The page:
Religious ritual is theater. Its power rests on its use of music, symbol, and liturgy to open the heart, mind, and soul of the worshipper to the presence of God. Mostly it is bad theater, primarily because the people in charge of worship refuse to treat it as theater. Case in point: the newly proposed changes to the American Catholic Mass.
In the new version the standard exchange between priest and people: “The Lord be with you”/”And also with you” will now be “The Lord be with you”/ “And with your spirit.” This is supposed to better reflect the Latin from which the English Mass comes. That may be. My Latin is limited to E Pluribus Unum and Biggus Dickus. But it is bad theater.
The repetition of “you” in the two phrases links the priest with the people. We could bless one another as equals. Now the people are asking that God be with the father’s spirit. But what about the rest of him? This splitting of body and spirit is both false and unfortunate. A church still reeling from child abuse scandals should know this most of all.
The second change deals with Communion. Prior to taking Communion Catholics used to say, “Lord, I am not worthy to receive you.” Now worshippers will say, “Lord, I am not worthy that you should enter under my roof.” What were they thinking?
Taking the Body and Blood of Christ into oneself is the center of the Mass. This is a moment of integrating God and wo/man. No one is worthy of this, and thus it is a sign of God’s love that it is offered to you. But to shift from receiving God to having God under one’s roof misses the point completely. God isn’t entering under your roof; God is entering your mouth. Even if the liturgical writer was thinking of the roof of one’s mouth when he made this change (which I doubt), it is a terrible change.
I have been to many Communion services. I have seen the power of this intimate in-taking of God. It is moving and stirring. This new liturgy can only take away from that.
These changes reflect the error at the heart of organized religion. Rather than work to deepen our experience of God’s presence here and now, organized religion focuses on conforming to some historical experience there and then. These changes to the Catholic liturgy are just the latest example of how religion misses the mark.
True worship should have elements of continuity with the past, but should not simply imitate the past. Imitative worship cannot open us to God, unless the god it presents to us is also imitative. Indeed that may be the problem. Religion is all about the second-hand. The God of Abraham, Isaac, Jacob rather than the God of you and this moment. Even if you add the matriarchs to the mix—Sarah, Hagar, Rebecca, Rachel, and Leah—you are doing nothing to shift worship into the present.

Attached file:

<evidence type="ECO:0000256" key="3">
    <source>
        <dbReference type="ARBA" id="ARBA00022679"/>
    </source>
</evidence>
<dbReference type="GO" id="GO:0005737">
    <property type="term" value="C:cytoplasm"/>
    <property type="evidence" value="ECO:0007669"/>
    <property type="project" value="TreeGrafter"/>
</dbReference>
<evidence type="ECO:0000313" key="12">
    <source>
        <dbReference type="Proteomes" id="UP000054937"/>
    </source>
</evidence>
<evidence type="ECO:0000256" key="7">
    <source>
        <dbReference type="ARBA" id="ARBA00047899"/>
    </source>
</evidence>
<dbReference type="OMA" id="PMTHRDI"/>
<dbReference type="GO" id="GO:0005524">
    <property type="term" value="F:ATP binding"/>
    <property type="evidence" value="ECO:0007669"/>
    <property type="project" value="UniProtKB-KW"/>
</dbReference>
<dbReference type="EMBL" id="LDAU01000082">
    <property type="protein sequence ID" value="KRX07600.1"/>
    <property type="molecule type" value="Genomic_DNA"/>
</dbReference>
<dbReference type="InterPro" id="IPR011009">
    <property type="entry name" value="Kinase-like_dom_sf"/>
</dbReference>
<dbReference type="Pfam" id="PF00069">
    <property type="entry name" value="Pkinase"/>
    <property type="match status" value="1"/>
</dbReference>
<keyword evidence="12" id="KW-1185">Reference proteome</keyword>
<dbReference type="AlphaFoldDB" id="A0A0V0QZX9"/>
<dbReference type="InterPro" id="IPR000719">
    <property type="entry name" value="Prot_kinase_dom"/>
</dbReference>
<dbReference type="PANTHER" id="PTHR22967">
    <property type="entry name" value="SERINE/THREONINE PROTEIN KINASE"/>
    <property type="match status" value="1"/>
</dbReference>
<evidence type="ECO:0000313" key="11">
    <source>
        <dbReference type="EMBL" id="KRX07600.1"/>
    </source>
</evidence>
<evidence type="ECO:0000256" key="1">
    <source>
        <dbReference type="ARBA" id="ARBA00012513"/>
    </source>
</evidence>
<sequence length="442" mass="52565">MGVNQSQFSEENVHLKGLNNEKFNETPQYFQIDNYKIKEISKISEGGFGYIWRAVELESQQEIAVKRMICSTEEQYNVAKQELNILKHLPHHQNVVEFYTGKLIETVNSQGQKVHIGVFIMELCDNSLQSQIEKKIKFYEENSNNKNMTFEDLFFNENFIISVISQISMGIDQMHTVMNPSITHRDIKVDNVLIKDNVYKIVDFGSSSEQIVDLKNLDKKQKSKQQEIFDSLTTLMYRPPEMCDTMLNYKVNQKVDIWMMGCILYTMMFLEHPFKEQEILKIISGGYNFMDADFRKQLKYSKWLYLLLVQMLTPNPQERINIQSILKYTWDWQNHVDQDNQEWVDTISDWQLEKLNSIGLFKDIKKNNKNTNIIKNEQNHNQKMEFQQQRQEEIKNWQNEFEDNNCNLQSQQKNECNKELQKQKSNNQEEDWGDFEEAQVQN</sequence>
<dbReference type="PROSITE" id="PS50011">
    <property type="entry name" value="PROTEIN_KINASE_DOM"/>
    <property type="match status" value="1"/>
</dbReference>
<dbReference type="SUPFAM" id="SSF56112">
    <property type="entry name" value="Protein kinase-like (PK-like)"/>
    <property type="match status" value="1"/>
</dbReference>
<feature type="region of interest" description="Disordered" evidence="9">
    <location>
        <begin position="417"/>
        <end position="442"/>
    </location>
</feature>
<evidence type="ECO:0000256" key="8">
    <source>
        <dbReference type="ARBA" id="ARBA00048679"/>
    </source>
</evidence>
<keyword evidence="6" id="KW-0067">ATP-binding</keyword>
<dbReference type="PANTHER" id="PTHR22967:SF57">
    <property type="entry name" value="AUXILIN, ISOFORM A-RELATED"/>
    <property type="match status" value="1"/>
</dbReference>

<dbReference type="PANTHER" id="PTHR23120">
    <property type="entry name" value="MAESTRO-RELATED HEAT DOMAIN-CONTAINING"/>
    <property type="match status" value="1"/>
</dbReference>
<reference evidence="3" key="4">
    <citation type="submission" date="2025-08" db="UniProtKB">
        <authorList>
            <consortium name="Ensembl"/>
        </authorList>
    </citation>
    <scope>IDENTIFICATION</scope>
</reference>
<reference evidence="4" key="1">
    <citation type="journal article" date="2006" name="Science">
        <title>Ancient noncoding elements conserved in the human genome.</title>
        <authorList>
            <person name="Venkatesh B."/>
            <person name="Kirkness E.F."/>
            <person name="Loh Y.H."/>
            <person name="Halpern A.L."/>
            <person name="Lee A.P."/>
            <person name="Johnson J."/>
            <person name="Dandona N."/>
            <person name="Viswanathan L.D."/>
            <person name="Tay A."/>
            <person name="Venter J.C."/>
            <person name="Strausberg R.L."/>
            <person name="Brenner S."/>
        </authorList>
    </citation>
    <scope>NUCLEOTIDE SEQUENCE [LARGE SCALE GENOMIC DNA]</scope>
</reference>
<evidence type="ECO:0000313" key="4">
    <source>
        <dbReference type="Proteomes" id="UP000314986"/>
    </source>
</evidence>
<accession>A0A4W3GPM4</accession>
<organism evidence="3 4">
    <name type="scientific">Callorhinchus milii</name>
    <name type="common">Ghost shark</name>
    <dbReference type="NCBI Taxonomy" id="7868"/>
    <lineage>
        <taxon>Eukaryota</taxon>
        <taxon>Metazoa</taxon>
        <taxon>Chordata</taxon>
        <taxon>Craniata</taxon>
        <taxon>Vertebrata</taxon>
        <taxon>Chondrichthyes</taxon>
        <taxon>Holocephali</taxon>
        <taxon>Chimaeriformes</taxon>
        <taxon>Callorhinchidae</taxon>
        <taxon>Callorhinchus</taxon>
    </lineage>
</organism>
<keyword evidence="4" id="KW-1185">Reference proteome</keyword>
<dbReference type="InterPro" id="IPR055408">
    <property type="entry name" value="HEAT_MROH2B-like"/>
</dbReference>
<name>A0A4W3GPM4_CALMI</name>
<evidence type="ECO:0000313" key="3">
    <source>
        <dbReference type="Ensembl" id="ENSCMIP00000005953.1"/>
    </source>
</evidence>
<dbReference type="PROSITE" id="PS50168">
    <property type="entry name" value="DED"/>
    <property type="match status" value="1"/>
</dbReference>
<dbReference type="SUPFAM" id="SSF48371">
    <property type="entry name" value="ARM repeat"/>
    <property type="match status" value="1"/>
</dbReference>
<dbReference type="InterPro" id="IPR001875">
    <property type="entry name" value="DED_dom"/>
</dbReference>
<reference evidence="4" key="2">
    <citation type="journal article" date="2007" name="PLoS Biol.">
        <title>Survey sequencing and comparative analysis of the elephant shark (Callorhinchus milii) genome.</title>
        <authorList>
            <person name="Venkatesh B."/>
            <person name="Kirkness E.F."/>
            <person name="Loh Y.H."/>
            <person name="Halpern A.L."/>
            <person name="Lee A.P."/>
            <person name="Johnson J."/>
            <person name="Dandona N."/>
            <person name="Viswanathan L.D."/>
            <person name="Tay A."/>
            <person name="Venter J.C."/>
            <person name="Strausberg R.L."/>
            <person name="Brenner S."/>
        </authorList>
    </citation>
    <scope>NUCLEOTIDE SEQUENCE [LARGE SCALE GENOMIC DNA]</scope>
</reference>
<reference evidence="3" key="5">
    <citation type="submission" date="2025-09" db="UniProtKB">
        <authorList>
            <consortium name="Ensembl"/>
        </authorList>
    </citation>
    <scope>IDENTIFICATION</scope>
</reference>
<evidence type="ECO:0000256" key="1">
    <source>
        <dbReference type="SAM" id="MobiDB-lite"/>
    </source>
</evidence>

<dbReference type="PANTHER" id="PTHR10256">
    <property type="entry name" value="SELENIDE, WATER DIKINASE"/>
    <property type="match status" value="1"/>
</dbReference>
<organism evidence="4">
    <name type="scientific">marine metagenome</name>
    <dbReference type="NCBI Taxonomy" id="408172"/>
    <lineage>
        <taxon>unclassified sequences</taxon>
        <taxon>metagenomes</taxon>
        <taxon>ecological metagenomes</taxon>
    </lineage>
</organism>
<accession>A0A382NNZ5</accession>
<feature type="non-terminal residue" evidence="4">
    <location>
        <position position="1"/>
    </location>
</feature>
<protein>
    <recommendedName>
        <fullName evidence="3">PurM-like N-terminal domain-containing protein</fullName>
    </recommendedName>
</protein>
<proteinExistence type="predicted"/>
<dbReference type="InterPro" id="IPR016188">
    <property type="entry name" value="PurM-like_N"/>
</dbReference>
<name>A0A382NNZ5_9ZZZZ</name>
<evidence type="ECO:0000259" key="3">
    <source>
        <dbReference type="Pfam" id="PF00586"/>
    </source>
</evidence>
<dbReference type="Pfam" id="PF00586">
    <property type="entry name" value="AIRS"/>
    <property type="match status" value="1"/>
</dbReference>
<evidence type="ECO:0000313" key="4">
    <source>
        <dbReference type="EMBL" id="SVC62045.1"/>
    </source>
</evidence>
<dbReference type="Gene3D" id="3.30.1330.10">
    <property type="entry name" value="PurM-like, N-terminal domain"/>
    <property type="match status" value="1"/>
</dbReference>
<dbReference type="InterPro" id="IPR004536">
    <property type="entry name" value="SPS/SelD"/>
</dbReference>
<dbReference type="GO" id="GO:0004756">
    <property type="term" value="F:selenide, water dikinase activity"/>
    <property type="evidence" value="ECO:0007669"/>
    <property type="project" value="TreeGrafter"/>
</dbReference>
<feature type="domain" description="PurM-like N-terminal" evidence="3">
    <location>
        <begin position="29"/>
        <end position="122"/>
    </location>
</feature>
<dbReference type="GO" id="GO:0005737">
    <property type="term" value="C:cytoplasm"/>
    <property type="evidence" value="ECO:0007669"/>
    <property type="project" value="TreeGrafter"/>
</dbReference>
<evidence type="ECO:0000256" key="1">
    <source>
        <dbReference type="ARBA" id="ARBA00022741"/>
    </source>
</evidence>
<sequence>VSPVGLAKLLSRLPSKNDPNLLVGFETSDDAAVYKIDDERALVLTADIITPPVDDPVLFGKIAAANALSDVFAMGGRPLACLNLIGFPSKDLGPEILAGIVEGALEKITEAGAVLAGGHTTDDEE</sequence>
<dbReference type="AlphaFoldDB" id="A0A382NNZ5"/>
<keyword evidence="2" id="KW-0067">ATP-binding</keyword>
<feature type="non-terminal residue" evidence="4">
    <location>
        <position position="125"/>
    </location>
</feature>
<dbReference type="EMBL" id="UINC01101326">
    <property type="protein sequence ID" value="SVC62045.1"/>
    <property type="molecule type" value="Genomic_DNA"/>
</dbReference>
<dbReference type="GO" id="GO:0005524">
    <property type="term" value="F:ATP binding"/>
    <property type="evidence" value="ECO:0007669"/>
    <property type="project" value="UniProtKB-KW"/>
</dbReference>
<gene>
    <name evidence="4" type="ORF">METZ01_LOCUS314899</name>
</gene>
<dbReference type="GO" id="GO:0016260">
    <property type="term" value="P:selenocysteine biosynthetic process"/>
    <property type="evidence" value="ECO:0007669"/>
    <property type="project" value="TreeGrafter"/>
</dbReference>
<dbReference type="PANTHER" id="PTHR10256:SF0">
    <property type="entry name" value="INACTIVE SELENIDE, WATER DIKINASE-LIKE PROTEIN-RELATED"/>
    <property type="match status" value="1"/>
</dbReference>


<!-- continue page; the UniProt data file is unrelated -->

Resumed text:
When I go to a worship service I want to moved to let go of past and future and awaken to what is here and now: God manifest. I guess that is I why I rarely go to services.
Monday, June 19, 2006
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Given your Latin, I take it you too are a Monty Python fan? :-)
Anyway. I'm with you that these liturgical changes seem unfortunate. This is something I wrestle with a lot -- how do we know when changes to our liturgies are good ones (productive, useful, helping the ritual become more what it already is, opening the worshippers' hearts to the Infinite) and how do we know when they're bad (stilted, clichéd, or just mired in a kind of temporary diction that will seem ridiculous in just a few years?)
I agree wholeheartedly, especially about the "and with your spirit" revision. Even if it is closer to the Latin, "and also with you" represents an entirely different theology of the Mass (not to mention a different anthropology, as you point out). They are changing the character of worship for tens of millions without even talking to the laity. No one knew until the bishops voted which changes would be in and which would be out.
I struggle with the same things that Rachel does when it comes to liturgy. The Independent Catholic movement has tons of liturgies going around as a result of our almost-total doctrinal and liturgical freedom. But it can be difficult to decide what is bringing a particular community closer to God and what is just there for the priest, or the liturgist, or whoever else added it because they themselves chose it.
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